Tor Browser 8.0a8 is released

Tor Browser 8.0a8 is now available from the Tor Browser Project page and also from our distribution directory.

This release features important security updates to Firefox.

This release updates Firefox to 52.8.1esr. In addition, we had to remove the amazon-meek pluggable transport.

The full changelog since Tor Browser 8.0a7 is:

  • All platforms
    • Update Firefox to 52.8.1esr
    • Bug 26098: Remove amazon-meek
Anonymous

June 10, 2018

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JUST A DANX FOR MAKING TOR BROWSER.....MANY PEOPLE COMPLAIN ALL THE TIME BUT WANT TO SAY DANX FOR MAKING TOR BROWSER, YOU REALLY HELP ME EVERYTIME.

Anonymous

June 10, 2018

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Another Firefox "emergency" update...................please stand by while we test the emergency broadcasting network..................... ... ................
...................... ..........................

As we all know, cybersecurity is a completely f-d up mess, which endangers everyone. And as we all agree, it is frustrating that no quick solution is in sight. But presumably we would also all agree that TP cannot fail to issue emergency patches when emergencies arise which a patch can ameliorate.

Anonymous

June 11, 2018

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in Russia banned VPN, Tor, anonymizers.Under the law potentially all proxy and VPN-services, as well as anonymous networks Tor, I2P and Freenet, fall. Their owners are invited to restrict access to sites that are on the roster of prohibited websites of Roskomnadzor.To track anonymizers, Tor and VPN-services that provide access to blocked sites in Russia, there will be FSB officers and police.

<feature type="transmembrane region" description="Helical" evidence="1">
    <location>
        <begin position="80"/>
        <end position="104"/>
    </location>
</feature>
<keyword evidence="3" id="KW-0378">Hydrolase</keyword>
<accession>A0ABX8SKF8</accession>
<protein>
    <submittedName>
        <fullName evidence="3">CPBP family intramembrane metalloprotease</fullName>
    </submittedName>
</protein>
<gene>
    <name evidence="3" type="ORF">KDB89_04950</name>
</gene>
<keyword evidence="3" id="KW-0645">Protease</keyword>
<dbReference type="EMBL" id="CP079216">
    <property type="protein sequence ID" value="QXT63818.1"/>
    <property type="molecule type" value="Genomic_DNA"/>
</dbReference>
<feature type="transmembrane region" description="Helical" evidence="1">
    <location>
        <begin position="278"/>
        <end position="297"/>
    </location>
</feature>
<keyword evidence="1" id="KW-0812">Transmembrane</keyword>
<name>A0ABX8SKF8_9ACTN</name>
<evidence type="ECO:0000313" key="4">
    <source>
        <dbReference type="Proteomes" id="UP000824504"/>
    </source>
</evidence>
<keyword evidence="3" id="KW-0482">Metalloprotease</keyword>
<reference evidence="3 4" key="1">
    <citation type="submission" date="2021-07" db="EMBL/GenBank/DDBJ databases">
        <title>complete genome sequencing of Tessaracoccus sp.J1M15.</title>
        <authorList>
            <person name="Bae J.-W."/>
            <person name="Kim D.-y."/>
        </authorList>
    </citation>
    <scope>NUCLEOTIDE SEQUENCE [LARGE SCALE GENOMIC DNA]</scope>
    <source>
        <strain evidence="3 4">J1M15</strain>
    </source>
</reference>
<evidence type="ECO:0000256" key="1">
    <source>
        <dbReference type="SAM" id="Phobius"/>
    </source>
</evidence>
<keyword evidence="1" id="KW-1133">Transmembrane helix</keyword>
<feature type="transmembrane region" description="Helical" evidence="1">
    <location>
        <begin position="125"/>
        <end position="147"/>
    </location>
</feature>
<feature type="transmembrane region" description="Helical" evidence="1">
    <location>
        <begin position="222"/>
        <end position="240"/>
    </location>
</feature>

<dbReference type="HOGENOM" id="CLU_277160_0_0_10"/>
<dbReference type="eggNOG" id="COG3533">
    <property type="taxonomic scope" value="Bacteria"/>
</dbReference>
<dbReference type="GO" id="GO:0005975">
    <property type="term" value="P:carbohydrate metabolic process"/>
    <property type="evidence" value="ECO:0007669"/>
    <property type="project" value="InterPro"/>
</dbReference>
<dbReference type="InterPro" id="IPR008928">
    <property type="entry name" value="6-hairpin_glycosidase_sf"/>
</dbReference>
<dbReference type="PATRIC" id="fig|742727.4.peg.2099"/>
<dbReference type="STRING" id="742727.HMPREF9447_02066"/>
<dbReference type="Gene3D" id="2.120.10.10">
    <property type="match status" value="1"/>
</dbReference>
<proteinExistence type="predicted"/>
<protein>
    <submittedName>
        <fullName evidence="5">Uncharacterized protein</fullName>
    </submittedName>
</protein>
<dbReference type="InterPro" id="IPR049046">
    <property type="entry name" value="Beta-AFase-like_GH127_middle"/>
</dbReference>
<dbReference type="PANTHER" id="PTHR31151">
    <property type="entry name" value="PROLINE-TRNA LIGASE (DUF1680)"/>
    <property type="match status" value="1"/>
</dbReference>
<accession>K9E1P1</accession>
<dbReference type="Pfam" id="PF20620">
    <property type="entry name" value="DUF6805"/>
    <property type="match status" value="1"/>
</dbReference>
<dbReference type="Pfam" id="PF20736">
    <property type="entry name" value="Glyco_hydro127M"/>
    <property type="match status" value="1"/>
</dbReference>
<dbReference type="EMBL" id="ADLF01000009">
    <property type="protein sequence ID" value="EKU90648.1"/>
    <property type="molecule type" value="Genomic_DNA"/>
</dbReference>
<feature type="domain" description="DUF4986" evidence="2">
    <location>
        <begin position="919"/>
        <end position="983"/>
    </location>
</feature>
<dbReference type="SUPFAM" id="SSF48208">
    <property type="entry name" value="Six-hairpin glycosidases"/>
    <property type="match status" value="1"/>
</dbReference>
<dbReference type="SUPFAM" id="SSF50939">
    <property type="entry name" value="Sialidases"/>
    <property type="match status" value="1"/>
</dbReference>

Not sure whether you are talking about phone calls in RU or USA, but you have a point, that coopting Internet or Tor/Signal in acting as sting operations might be worse than banning them entirely.

Anonymous

June 11, 2018

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Net neutrality ends today in the U.S. I've known about Tor Browser for a few years, and I'm aware it's effective with bypassing firewalls. It seems more likely however, that ISPs would throttle traffic.
My question is: Will Tor Browser make throttled websites load any faster?

Good question. I don't think anyone yet knows how this will play out, not even the FCC b-ds who killed NN, not the ISPs, not the EFF, nobody. We'll just have to see.

Several US states are seeking to rush onto the books their own net neutrality laws. WA state got there first, just ahead of FCC's action, so arguably NN is still the law of the land in one US state. That might not seem to matter much, except that Amazon hosts many sites and I think those servers might be subject to WA law, at least in principle. FCC will doubtless challenge state laws and the whole mess will surely eventually wind up in the lap of the seriously flawed SCOTUS gods.

I don't think the individual's speed will be throttled...it'll be the websites that are throttled if they don't pay for faster service. That means sites who are already running on a shoe string won't be able to compete with those that have more resources. If you visit sites that can't pay for the faster speed, it's likely that your connection/user experience will be slow or maybe non-existent. At any rate, it's not a good thing. I'm not certain if the Tor Project will be one of those sites.

Anonymous

June 12, 2018

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>>> unexpected error-try later
It is important : my openic dns seem block this website (for commenting only).
The team of Tor should contact openic for a better compatibility && it is not because they pass the test that they are working properly configured or allowing a comment using 'cookie' only.

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